mandalayFounded by King Mindon in 1857, Mandalay was the last royal capital of the Burmese Kingdom and is still today considered to be a centre for Burmese culture.  Its golden time was cut short in 1885 however, during the reign of King Thipaw, when the British took control of Burma,

Mandalay Hill

Mandalay Hill, 23 meters above sea level, offers a magnificent view of the city and surrounding countryside. Visitors have two options to get the top; the first is a stairway with 1,729 steps, or secondly, for those less energetic, there is the option to go up by car!


Khuthodaw Pagoda is noted for containing the largest book in the world.  Commisioned by King Mindon in 1857 the Pali Thipitaka contains 729 marble inscriptions and took over two years to complete.


Originally a part of Mandalay palace, the teak building was resited outside the palace in 1880 and is famed for its intricate wood carvings.

Mahamuni (Phaya gyi)

King Bodaw paya brought this Mahamuni Image from Rakhine after the victory over the Rahkine empire in 1784. Standing at 4m high it is made from bronze covered with 15cm thick layer of gold-leaf.  There are other interesting relics such as the bronze figure from Ankorwat and the Ayeyarwon figure (elephant with three heads).

Other interesting places

Mandalay Palace, Kyauktawgyi, Sandamuni, Atumashi monatery, gold leaf, stone carving, tapestry.


Amarapura is 11 km from Mandalay to the south and was once the ancient capital, built in 1783 during the reign of King Bodawpaya. Interesting places to visit here are U Bein bridge (across the Taungthaman lake), Mahagandayone Monastery, Kyauktawgyi Paya and the silk weaving industry.


Inwa was an ancient capital of Burma, situated south of Amarapura on the far bank of Myintnge. It is possible to get there by ferry and visitors can see Nanmyint Tower, Mahaaungmyaybonzan monastery (Malnu Okkyaung) and Bagayar Monastery.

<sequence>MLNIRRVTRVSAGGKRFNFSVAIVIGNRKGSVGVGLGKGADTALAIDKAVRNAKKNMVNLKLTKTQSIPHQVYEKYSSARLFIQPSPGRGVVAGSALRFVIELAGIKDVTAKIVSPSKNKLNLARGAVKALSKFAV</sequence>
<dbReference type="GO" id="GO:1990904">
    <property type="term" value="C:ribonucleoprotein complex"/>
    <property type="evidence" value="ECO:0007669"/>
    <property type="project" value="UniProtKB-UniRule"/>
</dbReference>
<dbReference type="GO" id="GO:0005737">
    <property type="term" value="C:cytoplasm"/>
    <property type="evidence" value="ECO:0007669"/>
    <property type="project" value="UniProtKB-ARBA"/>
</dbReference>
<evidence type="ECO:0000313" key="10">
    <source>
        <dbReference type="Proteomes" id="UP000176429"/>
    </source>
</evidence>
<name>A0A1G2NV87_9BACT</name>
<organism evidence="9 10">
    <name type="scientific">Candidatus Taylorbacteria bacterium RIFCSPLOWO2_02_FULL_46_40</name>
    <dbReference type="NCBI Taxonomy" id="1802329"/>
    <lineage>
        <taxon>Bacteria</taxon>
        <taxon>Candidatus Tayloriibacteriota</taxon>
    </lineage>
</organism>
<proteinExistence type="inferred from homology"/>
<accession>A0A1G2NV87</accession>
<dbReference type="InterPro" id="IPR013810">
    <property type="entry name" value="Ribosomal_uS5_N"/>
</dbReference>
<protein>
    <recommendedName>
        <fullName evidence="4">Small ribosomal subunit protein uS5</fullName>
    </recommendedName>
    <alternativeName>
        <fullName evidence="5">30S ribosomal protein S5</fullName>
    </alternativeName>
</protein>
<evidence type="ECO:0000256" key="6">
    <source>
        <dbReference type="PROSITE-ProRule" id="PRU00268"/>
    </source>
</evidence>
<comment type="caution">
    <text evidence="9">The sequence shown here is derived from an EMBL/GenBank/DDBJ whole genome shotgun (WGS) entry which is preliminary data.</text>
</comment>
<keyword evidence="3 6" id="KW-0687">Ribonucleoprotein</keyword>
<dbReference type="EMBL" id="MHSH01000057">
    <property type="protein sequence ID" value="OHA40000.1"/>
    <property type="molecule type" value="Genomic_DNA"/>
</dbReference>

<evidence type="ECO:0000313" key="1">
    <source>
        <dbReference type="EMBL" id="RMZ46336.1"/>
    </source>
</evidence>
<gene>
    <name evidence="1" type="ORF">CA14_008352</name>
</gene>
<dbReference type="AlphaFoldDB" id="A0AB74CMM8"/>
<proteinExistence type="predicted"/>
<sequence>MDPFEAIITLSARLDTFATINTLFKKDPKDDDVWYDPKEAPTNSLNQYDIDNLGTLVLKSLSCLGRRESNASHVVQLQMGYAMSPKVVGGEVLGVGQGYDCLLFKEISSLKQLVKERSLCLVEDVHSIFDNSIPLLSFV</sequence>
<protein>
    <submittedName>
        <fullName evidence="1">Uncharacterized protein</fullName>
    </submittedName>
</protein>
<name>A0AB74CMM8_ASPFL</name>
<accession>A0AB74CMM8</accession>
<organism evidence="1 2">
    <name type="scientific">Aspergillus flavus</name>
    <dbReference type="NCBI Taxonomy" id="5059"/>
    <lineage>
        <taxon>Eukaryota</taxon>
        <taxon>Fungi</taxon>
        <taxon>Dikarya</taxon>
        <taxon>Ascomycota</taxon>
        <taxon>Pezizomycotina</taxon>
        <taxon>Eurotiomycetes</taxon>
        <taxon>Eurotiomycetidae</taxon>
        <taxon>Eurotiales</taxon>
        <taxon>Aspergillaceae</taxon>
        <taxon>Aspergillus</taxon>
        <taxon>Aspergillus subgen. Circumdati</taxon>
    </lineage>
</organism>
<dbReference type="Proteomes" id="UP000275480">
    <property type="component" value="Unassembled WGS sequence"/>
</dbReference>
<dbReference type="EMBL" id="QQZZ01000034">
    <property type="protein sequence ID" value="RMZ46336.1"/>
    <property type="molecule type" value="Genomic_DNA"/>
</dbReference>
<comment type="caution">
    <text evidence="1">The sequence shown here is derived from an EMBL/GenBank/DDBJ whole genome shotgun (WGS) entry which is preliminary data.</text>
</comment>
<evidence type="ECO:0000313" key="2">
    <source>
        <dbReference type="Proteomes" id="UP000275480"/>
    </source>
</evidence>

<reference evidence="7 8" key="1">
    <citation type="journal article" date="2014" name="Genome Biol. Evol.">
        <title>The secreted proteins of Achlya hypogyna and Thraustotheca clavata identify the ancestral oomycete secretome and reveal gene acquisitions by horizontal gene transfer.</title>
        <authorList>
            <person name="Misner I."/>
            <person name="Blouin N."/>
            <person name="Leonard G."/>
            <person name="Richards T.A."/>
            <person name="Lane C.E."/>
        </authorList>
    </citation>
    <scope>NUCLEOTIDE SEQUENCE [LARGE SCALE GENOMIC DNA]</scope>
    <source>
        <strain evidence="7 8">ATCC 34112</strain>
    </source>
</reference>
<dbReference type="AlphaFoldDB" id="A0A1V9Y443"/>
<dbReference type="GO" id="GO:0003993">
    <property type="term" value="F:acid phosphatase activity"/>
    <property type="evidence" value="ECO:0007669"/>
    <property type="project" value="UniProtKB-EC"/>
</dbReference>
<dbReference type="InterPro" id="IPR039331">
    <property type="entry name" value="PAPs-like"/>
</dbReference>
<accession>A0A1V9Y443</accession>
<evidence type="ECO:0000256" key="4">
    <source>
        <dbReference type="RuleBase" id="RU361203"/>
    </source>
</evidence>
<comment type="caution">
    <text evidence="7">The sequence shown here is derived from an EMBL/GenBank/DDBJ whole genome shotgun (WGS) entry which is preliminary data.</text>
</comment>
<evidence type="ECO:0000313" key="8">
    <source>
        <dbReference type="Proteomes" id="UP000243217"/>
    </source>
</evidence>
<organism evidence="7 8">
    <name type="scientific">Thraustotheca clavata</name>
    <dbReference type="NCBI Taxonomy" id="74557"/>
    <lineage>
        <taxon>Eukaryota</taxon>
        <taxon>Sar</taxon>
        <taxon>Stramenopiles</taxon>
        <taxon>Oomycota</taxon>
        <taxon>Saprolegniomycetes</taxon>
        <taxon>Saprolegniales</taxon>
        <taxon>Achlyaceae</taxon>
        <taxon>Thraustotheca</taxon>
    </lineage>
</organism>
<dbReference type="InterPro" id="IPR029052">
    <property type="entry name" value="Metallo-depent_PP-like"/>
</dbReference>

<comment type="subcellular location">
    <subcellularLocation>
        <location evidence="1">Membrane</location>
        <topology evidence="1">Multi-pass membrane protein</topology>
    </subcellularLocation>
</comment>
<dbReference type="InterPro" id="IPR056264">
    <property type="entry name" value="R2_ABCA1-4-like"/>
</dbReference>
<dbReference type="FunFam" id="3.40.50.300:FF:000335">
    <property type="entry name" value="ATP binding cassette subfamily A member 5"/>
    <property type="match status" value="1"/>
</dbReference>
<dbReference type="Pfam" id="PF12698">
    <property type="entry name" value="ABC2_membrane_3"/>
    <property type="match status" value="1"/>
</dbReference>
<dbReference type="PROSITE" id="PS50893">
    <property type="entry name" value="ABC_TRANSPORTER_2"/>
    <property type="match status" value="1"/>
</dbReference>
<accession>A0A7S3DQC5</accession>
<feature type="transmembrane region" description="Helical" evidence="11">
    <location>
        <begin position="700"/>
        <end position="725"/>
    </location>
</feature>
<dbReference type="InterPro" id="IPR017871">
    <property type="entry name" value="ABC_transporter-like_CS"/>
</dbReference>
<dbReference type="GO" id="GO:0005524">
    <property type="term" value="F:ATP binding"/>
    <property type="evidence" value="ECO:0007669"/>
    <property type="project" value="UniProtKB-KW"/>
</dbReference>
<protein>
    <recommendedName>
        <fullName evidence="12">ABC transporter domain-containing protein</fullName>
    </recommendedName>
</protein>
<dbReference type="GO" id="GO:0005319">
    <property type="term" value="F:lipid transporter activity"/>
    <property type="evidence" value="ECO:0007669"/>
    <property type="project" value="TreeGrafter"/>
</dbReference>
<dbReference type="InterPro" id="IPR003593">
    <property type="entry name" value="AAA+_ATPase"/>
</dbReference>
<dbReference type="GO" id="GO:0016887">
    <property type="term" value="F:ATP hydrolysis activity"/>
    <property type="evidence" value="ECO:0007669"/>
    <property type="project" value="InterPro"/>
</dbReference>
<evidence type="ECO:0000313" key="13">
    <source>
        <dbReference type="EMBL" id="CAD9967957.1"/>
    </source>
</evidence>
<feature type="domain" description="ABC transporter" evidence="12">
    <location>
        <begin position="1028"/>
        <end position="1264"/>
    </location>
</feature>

Once an ancient capital, Sagaing lies 21 km south west of Mandalay, beside the Ayeyarwaddy River. The Sagaing Hills are dotted with pagodas and there are numerous monasteries, which provide a retreat for many monks and nuns. Nearby U Ponya Shin Pagoda, Kaung Hmudaw Pagoda (a copy of the Mahaceti Pagoda in Sri Lanka), and Ywahtaung (home of the silversmiths guilds) are places worth visiting.


Mingun is 11 km upriver from Mandalay, situated on the western bank of the Ayeyarwaddy River. Visitors to the town can see the Mingun Patho, built by King Bodawpaya but left unfinished, Mingun Bell, the largest ringing bell in the world, Sattawya Pagoda and Mya Thein Tan Pagoda.

Pyin Oo Lwin (Maymyo)

At an altitude of 1070m, Pyin Oo Lwin is a popular hill-station around 69km east of Mandalay. It is well-known for its colonial-style houses and pine trees, eucalyptus and silver-oak abound in the town. Delightfully cool and pleasant year round, the 175 hectare National Kandawgyi Gardens, Pwe Kauk and Anisakan Waterfalls and Peik Chin Myaung Caves are places of interest in the town.


About 136 km to the west of Mandalay is Monywa, the commercial centre of Chindwin Valley. For visitors there are the Than-bok-de Pagoda, Bodhi-ta-htaung (one thousand Bo Trees), Ledi Kyaungteik monastery where Buddhist scriptures are inscribed on stone slabs and Kyauka Village which is known for its own style of lacquerware. Also of interest are Phowintaung and Shwebataug. You can reach the area by car across the Chindwin River.


Share  Facebooktwittergoogle_plusFacebooktwittergoogle_plus